Stock-Wealth
Where should Gulf investors look next? Image Credit: Shutterstock

In the current environment it is more important than ever to identify growth opportunities early, while mitigating portfolio risks. These are the Top 10 investment tips for Gulf investors in the second-half of 2021:

Stay invested in risk assets

The strong macroeconomic recovery and stimulus are supporting risk assets, especially those sensitive to the economic cycle. While macro and policy momentum is likely to tail off into 2022, this stage of the cycle favours equities over bonds, as long as corporate earnings remain robust and valuations attractive.

Continuation of outperformance

This environment of decent growth with transitory inflation points to high single-digit total returns over the coming year, with possible volatility in response to evolving US monetary policy. Valuation levels will remain challenged by rising yields, but we still see stronger earnings.

This scenario supports cheap, recovering equity sectors, particularly within energy, financials and automakers. While most cyclical stocks are now trading higher and offer a more balanced risk/reward, value names will be supported by above-trend economic growth, rising yields, and a steepening US yield curve.

Preference for European and UK equities

We concentrate our overweight equity allocations in economically sensitive pan-European stocks. These are where we see the greatest likely benefits from economic re-openings, an acceleration in relative earnings momentum as well as attractive valuations. Eurozone and UK equities still trade at relatively cheap multiples, despite their exposures to both the global recovery and the reflation themes.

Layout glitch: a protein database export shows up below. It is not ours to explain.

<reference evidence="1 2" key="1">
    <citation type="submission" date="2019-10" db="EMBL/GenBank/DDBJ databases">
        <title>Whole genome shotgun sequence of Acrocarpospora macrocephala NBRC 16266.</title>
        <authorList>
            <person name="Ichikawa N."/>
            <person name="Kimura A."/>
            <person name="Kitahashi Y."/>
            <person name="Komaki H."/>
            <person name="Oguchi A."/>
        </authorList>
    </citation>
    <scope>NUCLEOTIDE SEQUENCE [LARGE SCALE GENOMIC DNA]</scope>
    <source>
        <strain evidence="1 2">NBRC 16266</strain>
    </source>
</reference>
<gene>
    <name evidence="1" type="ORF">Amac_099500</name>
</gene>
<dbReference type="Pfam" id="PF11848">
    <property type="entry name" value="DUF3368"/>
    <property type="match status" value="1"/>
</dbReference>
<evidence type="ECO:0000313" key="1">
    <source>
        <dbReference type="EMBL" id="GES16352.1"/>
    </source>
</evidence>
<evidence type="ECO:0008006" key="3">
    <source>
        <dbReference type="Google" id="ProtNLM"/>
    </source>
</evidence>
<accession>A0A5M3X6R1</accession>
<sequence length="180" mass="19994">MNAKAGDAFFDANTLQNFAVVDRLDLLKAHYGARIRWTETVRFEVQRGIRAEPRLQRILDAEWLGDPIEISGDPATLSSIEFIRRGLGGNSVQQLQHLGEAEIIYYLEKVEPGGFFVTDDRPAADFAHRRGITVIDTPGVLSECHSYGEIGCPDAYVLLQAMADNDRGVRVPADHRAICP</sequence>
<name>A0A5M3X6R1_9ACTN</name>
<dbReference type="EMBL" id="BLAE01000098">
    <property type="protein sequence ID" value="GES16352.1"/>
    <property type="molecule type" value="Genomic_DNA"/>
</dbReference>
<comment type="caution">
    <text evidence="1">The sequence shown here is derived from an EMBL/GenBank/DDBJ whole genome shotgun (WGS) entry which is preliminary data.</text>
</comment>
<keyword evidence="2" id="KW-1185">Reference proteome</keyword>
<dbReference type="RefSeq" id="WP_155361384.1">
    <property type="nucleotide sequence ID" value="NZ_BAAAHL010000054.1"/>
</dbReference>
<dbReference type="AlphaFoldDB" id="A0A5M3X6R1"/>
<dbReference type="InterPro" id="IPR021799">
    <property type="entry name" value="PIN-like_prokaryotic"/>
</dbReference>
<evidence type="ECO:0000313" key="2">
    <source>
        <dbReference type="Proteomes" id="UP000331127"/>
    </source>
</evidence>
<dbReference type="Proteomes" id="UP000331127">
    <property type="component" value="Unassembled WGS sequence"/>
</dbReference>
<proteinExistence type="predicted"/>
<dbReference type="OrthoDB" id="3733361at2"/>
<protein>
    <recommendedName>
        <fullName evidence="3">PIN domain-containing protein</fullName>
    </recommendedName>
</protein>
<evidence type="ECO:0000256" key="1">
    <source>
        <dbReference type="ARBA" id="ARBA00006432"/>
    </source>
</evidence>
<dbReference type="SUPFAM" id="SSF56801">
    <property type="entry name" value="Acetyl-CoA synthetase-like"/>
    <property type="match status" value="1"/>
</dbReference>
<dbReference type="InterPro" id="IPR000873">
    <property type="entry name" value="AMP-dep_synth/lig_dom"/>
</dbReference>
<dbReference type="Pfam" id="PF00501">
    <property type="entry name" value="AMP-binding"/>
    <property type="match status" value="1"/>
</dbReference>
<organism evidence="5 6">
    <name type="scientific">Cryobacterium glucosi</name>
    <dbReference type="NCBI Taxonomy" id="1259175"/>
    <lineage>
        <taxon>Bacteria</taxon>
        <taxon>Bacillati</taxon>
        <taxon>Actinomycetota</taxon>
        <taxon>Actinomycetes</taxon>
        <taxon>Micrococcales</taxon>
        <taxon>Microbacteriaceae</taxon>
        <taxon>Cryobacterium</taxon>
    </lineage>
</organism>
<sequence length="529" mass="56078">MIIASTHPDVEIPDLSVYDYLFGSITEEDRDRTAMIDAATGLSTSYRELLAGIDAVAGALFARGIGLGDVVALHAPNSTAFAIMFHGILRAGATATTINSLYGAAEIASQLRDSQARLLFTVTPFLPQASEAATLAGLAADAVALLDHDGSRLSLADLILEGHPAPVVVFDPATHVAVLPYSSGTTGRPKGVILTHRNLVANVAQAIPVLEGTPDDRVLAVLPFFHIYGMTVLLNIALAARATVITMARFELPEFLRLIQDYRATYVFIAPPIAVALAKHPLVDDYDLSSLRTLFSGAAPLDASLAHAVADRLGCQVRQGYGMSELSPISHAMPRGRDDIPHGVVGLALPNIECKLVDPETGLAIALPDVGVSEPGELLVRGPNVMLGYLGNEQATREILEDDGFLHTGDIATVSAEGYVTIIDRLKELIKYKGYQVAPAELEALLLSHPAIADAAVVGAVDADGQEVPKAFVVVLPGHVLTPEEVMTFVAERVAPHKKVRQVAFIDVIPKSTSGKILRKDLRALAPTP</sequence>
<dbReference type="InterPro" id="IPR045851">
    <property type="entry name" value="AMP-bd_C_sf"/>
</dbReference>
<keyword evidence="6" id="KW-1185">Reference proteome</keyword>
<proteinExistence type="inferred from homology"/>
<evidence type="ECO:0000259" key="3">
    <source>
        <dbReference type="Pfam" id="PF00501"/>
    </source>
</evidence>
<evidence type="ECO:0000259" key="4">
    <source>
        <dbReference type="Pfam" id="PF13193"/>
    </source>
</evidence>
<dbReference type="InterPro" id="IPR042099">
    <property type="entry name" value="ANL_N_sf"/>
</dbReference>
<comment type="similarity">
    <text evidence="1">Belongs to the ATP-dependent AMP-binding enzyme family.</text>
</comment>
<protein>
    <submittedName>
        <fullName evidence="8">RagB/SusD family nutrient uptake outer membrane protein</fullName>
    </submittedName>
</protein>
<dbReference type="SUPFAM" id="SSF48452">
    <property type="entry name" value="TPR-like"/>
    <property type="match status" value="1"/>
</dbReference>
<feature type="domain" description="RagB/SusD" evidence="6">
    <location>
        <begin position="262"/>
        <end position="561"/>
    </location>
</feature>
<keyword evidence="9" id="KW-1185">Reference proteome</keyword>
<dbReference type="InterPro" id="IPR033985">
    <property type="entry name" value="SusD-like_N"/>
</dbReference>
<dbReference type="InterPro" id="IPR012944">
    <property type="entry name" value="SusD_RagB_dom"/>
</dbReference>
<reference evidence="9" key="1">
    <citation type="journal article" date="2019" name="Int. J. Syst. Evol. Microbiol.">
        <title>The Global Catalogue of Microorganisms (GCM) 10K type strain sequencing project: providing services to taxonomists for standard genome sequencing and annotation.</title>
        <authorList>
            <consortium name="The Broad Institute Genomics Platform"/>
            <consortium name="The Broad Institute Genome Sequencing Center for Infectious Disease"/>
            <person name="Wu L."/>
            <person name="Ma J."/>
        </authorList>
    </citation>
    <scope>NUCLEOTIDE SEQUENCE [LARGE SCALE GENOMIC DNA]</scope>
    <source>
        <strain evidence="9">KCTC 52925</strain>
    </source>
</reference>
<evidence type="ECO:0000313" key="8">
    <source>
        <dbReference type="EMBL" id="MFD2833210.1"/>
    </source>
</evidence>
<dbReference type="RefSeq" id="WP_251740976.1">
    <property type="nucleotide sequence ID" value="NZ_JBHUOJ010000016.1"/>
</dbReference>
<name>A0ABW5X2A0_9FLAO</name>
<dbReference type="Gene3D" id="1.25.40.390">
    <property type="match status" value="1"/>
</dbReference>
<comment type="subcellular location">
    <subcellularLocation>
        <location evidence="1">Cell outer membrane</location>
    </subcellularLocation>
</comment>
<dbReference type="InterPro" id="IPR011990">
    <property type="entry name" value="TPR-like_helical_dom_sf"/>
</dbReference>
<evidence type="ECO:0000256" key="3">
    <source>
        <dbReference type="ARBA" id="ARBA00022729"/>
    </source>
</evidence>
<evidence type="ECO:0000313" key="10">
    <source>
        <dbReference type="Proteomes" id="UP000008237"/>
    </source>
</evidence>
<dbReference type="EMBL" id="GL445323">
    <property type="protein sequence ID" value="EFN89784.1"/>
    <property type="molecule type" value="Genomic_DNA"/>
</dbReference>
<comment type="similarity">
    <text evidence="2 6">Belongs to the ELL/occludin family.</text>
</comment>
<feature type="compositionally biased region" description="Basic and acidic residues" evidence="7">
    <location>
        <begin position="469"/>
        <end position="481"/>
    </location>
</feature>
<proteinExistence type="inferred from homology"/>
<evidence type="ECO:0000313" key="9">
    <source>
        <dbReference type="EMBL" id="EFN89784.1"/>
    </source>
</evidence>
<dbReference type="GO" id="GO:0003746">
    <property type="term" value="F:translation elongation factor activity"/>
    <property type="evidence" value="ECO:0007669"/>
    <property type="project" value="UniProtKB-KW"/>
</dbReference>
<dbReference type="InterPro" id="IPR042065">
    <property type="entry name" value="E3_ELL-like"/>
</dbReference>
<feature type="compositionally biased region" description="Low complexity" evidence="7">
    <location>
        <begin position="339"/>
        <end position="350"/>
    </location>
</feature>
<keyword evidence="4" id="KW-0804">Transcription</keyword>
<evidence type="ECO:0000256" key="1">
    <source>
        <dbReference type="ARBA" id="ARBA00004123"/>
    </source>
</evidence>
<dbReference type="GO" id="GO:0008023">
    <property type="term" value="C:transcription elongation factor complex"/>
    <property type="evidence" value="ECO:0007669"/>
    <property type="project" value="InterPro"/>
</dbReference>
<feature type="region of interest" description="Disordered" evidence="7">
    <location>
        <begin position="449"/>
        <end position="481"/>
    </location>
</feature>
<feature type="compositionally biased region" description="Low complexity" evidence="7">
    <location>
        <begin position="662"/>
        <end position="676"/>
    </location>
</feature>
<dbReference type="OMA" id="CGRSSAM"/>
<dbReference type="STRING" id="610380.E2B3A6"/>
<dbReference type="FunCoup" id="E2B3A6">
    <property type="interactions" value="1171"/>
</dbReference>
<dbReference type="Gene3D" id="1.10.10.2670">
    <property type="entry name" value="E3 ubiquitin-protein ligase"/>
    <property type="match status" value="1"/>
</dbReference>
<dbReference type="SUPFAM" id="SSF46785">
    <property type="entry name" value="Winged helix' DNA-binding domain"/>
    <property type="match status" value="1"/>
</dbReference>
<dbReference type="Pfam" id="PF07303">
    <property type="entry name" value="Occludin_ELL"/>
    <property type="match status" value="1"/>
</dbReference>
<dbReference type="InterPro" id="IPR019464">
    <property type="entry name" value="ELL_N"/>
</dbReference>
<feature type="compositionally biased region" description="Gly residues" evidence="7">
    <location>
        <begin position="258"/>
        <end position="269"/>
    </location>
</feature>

Rising yields

Over the next 12-to-18 months, we expect long-term government bond yields to rise gradually as economic conditions normalise. With the Fed unlikely to tighten monetary policy before mid-2023, we expect these rises to be visible initially in long-dated yields, which should lead to a steepening of the yield curve.

On a 12-month horizon, our expectation is that 10-year US Treasuries and 10-year German Bunds will reach 2.25 per cent and 0.25 per cent, respectively. Given this, we favour low exposure to government bonds as well as a defensive portfolio duration. Improving economic growth is likely to support corporate credit fundamentals in both developed and emerging markets.

Use carry strategies

Despite a recent tightening in credit spreads, we continue to see value in carry strategies, high-yield and hard currency emerging market bonds. We continue to favour spread risk over duration risk, with Chinese debt in renminbi offering useful diversification, solid fundamentals, good credit quality and an attractive yield, along with a low correlation to US rates.

We also like emerging market corporate bonds, which should benefit from improving economic fundamentals and lower leverage, while offering decent yields and spreads.

Dollar to depreciate